These rates juxtapose the responses to Mott’s poll. Their poll found that 40% of parents who responded could not tell if their children were depressed or experiencing normal mood swings, and 30% said their children are good at hiding their feelings. One must wonder if this number would be higher if there was more communication with peer support.
Varsia C. Russell, LAC
— Varsia C. Russell, LAC
Some parents may be overestimating their ability to tell if their child is depressed. According to the results, overconfident parents may not pick up on subtle signs that something is wrong—signs that their peers may be better equipped to spot.
What This Means For You
If your child’s school does not have a peer support program, it’s important to encourage open lines of communication with them, and be aware of the ways that mental health issues can manifest in younger people.
The Mental Health Community Is In Favor of Peer Groups
Varsia C. Russell, LAC is a proponent of such programs. She explains, “By the time students enter middle school, they are looking to their peers for support and belonging. That is why these programs are important. Students can gain emotional, academic, and job skills support from older students who have been navigating the school for at least a year. These types of programs are teaching beneficial soft skills that will take each peer farther in any career path.”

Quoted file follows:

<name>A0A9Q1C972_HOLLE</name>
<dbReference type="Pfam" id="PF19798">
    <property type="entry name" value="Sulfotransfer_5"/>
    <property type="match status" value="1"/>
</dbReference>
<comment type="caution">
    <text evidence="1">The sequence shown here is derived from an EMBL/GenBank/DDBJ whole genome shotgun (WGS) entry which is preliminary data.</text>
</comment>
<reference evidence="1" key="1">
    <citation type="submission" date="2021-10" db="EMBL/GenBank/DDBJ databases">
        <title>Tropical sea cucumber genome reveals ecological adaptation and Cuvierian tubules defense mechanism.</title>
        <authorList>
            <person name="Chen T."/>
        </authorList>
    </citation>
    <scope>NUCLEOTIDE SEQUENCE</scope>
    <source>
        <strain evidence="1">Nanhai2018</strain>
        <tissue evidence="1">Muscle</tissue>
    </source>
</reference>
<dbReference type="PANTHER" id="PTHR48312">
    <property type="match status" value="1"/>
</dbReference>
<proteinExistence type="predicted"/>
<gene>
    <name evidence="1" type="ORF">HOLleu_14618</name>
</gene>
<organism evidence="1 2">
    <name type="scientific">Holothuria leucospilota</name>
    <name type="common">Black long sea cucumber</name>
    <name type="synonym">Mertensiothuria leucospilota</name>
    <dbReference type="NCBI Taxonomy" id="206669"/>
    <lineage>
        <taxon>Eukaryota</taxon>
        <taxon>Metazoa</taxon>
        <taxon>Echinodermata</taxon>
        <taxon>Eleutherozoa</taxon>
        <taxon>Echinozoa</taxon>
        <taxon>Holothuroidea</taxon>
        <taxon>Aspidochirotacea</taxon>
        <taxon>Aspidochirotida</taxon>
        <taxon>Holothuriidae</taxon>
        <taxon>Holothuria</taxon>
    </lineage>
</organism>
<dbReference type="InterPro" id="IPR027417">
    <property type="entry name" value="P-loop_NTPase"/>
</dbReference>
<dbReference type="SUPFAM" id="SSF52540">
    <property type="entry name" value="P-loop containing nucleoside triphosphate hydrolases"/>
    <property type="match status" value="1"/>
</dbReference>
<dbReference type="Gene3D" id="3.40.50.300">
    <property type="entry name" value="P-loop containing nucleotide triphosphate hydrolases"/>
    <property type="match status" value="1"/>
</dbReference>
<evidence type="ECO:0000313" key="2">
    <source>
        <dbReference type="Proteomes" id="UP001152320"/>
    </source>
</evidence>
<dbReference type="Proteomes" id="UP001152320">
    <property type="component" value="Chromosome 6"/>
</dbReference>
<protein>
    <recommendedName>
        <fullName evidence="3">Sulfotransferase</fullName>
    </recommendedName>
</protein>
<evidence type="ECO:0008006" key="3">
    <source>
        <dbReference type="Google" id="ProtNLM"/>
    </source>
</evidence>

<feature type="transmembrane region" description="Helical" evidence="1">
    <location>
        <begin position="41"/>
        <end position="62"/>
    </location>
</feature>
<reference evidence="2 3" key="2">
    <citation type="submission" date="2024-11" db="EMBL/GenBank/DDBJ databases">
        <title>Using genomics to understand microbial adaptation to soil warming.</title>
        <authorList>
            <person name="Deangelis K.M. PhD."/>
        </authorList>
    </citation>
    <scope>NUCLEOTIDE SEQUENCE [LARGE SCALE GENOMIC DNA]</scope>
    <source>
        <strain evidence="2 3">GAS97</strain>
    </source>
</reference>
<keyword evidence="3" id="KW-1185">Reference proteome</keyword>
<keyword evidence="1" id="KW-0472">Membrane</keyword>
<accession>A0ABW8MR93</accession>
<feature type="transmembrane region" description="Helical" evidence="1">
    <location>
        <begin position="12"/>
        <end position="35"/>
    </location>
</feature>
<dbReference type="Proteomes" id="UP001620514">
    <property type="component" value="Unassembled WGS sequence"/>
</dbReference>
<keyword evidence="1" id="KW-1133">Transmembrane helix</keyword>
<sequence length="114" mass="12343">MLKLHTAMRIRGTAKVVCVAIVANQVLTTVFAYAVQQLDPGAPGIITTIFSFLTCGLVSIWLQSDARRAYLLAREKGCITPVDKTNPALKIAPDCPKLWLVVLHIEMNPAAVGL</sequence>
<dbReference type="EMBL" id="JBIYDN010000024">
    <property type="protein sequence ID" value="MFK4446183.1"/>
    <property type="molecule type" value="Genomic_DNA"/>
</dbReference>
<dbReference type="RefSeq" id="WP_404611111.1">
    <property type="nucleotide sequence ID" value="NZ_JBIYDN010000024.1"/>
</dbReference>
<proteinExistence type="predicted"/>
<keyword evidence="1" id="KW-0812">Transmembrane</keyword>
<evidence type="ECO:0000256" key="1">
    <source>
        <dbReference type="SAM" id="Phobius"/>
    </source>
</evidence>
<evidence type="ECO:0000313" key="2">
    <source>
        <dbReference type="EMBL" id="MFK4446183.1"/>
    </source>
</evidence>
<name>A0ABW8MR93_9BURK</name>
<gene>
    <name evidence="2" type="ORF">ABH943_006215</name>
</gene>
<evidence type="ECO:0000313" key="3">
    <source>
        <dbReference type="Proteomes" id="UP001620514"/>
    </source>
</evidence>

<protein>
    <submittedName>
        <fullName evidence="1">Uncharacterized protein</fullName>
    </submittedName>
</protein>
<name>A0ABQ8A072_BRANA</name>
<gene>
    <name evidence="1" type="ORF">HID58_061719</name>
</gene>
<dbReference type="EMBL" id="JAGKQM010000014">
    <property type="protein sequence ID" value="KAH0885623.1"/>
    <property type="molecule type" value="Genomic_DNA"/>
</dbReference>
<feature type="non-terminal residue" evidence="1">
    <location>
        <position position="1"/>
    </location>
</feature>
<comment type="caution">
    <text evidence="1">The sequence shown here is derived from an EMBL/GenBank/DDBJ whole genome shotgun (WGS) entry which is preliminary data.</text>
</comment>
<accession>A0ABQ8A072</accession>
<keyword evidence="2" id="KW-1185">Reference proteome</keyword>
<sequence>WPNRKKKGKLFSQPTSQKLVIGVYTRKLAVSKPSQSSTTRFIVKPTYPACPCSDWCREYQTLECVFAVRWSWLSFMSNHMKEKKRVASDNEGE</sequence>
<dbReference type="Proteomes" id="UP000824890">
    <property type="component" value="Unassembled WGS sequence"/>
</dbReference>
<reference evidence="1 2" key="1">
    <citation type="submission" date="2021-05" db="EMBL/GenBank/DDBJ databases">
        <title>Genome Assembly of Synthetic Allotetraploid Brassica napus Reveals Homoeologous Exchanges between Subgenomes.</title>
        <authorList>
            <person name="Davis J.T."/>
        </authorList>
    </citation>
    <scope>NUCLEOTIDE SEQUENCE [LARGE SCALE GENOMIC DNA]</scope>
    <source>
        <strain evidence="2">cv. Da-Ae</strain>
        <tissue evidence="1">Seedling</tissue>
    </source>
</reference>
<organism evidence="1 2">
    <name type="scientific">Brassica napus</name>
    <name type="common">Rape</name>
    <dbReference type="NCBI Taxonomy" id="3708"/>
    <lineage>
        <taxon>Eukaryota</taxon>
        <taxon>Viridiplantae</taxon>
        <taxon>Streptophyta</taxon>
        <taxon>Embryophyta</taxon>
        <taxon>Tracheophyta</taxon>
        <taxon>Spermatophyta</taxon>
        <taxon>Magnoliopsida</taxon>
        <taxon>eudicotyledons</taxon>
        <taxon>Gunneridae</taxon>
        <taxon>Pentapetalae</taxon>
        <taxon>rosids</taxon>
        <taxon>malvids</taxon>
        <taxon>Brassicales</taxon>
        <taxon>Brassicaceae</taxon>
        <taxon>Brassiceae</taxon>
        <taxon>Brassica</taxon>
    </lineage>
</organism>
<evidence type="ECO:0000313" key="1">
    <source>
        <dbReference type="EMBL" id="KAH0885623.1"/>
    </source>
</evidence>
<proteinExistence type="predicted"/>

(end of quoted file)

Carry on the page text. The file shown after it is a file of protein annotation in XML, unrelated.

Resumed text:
Peers have influence on how teens dress and wear their hair, as well as negative decision-making. Peer support groups can prove that peer pressure can work in a positive way as well. Russell explains that younger students may better learn how to ask for help from someone with whom they identify.
She also believes that peer counselors may reflect the students better than staff. “In many situations, the teachers may not look like the majority of students, especially in urban areas,” she says. “This may lead to an overall distrust, and the older peers can help navigate some of these challenges.”
A Mutually Beneficial Support System
The benefits go both ways, with the older students learning responsibility, empathy, and leadership skills. The communication skills that both learn are another bonus.
“The leaders learn how to communicate in multiple roles. The peer is communicating with the adults in the program, for themselves, and sometimes for their younger peer,” Russell says. “They are also communicating with their peers as equals, and sometimes to their peers on behalf of the adults. This is especially important given that this is a skill used in management positions and self-advocacy.”
While the immediate goal of peer support programs is to foster a community of mental wellness in school, the long-term benefits are another reason such programs should be more widespread.
Russell believes the only drawbacks to peer support programs would be students being mismatched, and students failing to recognize signs of serious mental or behavioral concerns. However, this should not be an issue if adults are supervising and communicating with the student counselors.